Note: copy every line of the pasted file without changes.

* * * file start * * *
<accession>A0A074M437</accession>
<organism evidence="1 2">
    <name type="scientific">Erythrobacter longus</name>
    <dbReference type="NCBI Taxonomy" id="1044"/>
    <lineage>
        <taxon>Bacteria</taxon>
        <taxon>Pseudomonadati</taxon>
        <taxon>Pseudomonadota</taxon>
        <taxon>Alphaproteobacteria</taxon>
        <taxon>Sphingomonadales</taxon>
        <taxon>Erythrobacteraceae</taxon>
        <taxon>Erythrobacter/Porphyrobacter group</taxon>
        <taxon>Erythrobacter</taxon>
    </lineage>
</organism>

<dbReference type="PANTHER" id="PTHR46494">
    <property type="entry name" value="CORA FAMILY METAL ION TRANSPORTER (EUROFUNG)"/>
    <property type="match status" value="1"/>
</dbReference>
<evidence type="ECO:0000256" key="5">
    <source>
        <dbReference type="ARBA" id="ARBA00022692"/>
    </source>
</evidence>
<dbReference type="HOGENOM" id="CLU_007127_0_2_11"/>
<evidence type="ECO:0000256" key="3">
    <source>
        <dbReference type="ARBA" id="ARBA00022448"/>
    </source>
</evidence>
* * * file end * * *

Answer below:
<accession>A0A074M437</accession>
<organism evidence="1 2">
    <name type="scientific">Erythrobacter longus</name>
    <dbReference type="NCBI Taxonomy" id="1044"/>
    <lineage>
        <taxon>Bacteria</taxon>
        <taxon>Pseudomonadati</taxon>
        <taxon>Pseudomonadota</taxon>
        <taxon>Alphaproteobacteria</taxon>
        <taxon>Sphingomonadales</taxon>
        <taxon>Erythrobacteraceae</taxon>
        <taxon>Erythrobacter/Porphyrobacter group</taxon>
        <taxon>Erythrobacter</taxon>
    </lineage>
</organism>

<dbReference type="PANTHER" id="PTHR46494">
    <property type="entry name" value="CORA FAMILY METAL ION TRANSPORTER (EUROFUNG)"/>
    <property type="match status" value="1"/>
</dbReference>
<evidence type="ECO:0000256" key="5">
    <source>
        <dbReference type="ARBA" id="ARBA00022692"/>
    </source>
</evidence>
<dbReference type="HOGENOM" id="CLU_007127_0_2_11"/>
<evidence type="ECO:0000256" key="3">
    <source>
        <dbReference type="ARBA" id="ARBA00022448"/>
    </source>
</evidence>